Suppose the mother of a 22-year-old Boca Raton man called police, worried about violent, misogynistic videos her son had posted? Suppose she wanted the police department to find out whether the son was a threat to himself or others?
Chances are, the department would send out a team to interview the man. Perhaps the officers would sense that the politeness he showed them was contrived, and they would press him enough to get beneath that calm pose to see underneath it. Or perhaps they would conclude, as Santa Barbara (Calif.) County deputies did in the case of Elliot O. Rodger, that while such videos might reveal dangerous thoughts, he was unlikely to act on them.
With Rodger, of course, the deputies were wrong. Less than a month later, Rodger killed six people and wounded 16 others in a May 23 rampage that ended only when he killed himself. The Santa Barbara County sheriff claimed on CNN that Rodger had been able to “fly under the radar,” but he was wrong. Rodger had been on the radar, but the system hadn’t been able to recognize the threat that blip represented.
Well before Rodger’s rampage, Palm Beach County Sheriff Ric Bradshaw had envisioned a new approach for law enforcement when responding to such calls. Bradshaw said in an interview that deputies and police officers “don’t know the questions to ask” during such encounters. “It really needs to be a forensic interview. You need to be able to draw out people.”
Last year, Bradshaw asked the Legislature for money to create teams of mental health professionals and deputies that would respond to such calls. Legislators approved $1 million for the program, but Gov. Rick Scott vetoed the money, saying the sheriff had the resources to start the program on his own.
Which is what Bradshaw is doing. His plan is to start in mid-July with a pair of two-person teams—a mental health counselor and a deputy. The deputies would be plainclothes, the cars unmarked.
“The deputy would be there for any action,” Bradshaw said. “The main participant is the mental health professional."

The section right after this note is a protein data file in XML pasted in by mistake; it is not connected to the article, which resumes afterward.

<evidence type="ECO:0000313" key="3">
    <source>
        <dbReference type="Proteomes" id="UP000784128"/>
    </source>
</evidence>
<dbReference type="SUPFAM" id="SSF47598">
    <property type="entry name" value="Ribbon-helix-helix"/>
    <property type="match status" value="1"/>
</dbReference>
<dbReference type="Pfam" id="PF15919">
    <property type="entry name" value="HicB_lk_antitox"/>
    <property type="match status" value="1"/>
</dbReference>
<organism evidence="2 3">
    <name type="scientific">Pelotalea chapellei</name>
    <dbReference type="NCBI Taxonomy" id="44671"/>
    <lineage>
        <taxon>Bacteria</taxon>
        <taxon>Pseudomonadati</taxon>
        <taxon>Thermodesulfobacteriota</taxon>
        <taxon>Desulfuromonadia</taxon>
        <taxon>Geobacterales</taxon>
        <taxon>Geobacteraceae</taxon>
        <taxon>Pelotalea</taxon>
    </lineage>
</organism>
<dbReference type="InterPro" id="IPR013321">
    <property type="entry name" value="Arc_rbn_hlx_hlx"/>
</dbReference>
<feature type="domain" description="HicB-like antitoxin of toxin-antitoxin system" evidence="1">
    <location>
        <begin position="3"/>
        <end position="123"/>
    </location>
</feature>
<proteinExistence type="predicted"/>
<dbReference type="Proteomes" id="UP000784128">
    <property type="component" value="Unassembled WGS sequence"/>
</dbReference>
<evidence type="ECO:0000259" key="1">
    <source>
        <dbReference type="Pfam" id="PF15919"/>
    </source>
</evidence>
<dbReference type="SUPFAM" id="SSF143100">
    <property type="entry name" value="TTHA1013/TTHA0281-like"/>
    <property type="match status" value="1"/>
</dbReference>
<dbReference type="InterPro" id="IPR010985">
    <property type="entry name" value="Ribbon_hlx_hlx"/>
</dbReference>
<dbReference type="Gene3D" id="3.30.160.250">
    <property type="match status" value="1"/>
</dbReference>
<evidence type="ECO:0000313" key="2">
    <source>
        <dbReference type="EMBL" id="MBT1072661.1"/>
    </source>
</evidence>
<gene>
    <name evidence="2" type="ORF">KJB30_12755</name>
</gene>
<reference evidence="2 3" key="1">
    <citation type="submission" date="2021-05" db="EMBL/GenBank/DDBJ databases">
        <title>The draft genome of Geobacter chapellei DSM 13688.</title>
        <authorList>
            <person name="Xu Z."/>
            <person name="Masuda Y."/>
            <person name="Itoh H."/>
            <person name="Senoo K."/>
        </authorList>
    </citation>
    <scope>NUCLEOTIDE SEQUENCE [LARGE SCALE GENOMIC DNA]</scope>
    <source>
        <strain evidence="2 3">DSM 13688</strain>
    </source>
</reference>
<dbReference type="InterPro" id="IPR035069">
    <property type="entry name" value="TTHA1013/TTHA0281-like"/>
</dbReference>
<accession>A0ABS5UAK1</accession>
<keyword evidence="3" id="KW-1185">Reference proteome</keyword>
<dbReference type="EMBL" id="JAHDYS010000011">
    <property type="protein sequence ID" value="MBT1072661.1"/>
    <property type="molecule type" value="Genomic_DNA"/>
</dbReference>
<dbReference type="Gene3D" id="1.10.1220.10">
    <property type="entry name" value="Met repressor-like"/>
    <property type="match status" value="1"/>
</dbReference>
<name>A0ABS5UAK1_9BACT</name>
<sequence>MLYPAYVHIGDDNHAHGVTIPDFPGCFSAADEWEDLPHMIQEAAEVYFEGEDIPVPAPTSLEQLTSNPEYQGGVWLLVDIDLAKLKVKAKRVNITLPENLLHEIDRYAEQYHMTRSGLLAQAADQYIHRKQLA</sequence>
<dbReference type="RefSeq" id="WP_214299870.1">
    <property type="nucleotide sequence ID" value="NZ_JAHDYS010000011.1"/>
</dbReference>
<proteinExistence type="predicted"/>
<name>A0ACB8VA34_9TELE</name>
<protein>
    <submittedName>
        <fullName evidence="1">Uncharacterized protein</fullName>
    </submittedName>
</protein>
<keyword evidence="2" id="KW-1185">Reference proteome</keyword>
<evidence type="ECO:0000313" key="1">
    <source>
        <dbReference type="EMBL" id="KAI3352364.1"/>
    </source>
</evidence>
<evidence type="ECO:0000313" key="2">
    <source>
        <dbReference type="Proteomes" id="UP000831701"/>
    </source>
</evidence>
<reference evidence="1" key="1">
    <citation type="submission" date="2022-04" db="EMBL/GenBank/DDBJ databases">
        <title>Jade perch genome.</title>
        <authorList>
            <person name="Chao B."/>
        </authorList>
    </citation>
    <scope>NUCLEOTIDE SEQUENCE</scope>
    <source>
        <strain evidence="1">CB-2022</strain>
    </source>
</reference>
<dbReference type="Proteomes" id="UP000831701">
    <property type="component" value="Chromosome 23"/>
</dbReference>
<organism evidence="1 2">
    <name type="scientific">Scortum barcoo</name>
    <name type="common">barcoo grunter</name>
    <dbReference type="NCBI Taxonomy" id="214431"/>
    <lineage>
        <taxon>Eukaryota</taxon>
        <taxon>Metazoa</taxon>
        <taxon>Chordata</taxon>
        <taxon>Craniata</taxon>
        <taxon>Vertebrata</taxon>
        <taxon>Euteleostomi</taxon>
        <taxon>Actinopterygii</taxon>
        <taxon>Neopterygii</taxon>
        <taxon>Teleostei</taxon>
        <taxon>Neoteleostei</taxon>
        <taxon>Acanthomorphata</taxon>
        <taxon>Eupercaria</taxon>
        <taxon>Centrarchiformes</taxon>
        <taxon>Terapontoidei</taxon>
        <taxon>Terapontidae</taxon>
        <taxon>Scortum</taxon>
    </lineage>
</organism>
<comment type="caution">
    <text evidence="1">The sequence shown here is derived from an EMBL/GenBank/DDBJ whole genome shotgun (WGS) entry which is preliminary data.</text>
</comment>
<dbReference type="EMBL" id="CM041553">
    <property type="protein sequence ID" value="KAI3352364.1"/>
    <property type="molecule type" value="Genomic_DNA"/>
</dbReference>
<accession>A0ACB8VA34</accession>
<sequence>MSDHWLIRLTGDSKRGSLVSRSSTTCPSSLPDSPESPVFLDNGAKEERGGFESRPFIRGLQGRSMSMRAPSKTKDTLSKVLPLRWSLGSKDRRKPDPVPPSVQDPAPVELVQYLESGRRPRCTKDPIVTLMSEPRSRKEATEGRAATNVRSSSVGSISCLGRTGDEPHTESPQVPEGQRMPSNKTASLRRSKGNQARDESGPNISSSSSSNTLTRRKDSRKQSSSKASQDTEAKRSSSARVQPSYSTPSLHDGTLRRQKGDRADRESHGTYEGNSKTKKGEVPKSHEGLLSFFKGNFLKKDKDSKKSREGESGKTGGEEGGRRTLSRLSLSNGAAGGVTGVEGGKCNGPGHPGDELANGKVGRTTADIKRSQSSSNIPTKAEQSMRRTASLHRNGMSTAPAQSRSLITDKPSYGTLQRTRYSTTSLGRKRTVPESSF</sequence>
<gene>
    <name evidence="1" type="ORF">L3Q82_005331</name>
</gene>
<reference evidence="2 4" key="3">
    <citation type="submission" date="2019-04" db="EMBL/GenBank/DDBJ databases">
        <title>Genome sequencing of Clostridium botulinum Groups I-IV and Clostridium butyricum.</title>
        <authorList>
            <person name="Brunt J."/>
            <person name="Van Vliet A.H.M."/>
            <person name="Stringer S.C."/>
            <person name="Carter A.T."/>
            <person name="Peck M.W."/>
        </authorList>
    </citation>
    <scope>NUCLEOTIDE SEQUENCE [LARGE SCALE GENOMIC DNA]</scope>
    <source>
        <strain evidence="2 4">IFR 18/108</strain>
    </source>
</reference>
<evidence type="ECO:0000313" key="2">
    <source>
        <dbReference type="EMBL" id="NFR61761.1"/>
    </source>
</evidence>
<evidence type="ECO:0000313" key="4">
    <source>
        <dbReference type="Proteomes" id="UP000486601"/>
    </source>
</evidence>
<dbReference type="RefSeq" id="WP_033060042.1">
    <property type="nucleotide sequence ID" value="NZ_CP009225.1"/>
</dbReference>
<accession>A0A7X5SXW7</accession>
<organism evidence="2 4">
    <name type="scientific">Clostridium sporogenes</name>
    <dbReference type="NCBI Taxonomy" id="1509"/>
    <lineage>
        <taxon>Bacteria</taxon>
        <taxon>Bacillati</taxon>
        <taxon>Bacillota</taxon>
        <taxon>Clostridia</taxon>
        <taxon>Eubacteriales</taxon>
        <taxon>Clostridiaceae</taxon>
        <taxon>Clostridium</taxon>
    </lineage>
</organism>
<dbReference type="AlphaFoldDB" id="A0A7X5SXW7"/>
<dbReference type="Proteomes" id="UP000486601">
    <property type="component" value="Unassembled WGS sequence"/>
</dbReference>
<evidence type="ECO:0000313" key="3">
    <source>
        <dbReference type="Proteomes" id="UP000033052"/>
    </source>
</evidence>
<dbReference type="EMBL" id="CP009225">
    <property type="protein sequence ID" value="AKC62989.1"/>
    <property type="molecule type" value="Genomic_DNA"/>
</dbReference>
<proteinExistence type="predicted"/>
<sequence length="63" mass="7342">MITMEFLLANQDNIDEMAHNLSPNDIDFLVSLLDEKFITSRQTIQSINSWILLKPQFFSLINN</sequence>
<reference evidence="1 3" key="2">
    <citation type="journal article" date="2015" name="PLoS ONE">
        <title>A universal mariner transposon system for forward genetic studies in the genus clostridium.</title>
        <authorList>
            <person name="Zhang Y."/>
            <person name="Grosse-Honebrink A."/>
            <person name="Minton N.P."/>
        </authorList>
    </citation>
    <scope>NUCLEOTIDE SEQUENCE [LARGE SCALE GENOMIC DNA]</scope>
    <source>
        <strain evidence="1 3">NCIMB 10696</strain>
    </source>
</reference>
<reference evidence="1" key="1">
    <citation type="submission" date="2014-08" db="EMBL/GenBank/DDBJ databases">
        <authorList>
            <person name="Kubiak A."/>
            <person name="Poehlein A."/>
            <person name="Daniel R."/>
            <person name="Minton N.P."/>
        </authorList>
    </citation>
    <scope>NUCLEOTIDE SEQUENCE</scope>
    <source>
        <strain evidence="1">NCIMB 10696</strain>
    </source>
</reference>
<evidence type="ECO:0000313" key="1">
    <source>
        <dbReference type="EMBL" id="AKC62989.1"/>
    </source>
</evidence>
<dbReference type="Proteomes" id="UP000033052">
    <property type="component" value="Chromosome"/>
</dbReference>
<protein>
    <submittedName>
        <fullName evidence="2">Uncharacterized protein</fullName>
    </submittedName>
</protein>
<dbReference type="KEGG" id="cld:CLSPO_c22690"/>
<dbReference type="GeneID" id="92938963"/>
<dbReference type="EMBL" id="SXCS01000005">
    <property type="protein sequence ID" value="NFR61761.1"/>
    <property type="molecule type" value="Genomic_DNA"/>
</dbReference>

At first, the teams would operate only in the sheriff’s area of service: the unincorporated areas of the county and the cities that contract with the sheriff’s office for law enforcement.
Eventually, though, Bradshaw would like to make the teams available to cities with their own police departments. If that happens, Boca Raton Police Chief Dan Alexander said he would ask for the help.
“We have trained our officers in crisis management,” Alexander said in an interview, “and we are getting better.” But like Bradshaw and other police chiefs, Alexander knows that the deeper problem is the mental health system. “There’s not much of a commitment at the state level,” he says, correctly, “so law enforcement winds up dealing with the problem.” Indeed, the largest mental health “facility” in Palm Beach County is the jail.
And while Boca Raton might not have the violence of other cities, mental health issues don’t adhere to city lines. Rodger was from an affluent family in an affluent area. “This is not something where traditional arrests can solve the problem," Alexander said. Law enforcement agencies can use the Baker Act to commit someone involuntarily, with cause, but the average stay in Florida lasts less than five days. “There must be something behind the Baker Act,” Alexander said.
Bradshaw says the sheriff’s office got 3,500 calls last year related to possible mental health issues, which many times also can involve substance abuse. None may have represented a potential rampage like Rodger’s. But a mental health-focused response might have prevented deputies from, say, fatally shooting a man who lunged at them with a screwdriver. That happened two months ago in a gated community west of Boca Raton. Such cases also don’t observe security measures.
But even if a case like Rodger’s is rare, how frustrating it is that a parent alerted the system, the subject had made clear threats, yet investigators never looked at the videos that worried the mother or checked to see that the subject owned two guns. They also bought a story that obviously was bogus. Bradshaw and Alexander have the right attitude: As long as the state leaves it to law enforcement, law enforcement must think differently.
Cities won’t approve their 2014-15 budgets until September. The new fiscal year starts Oct. 1. But it’s June, which means the budget work really gets going.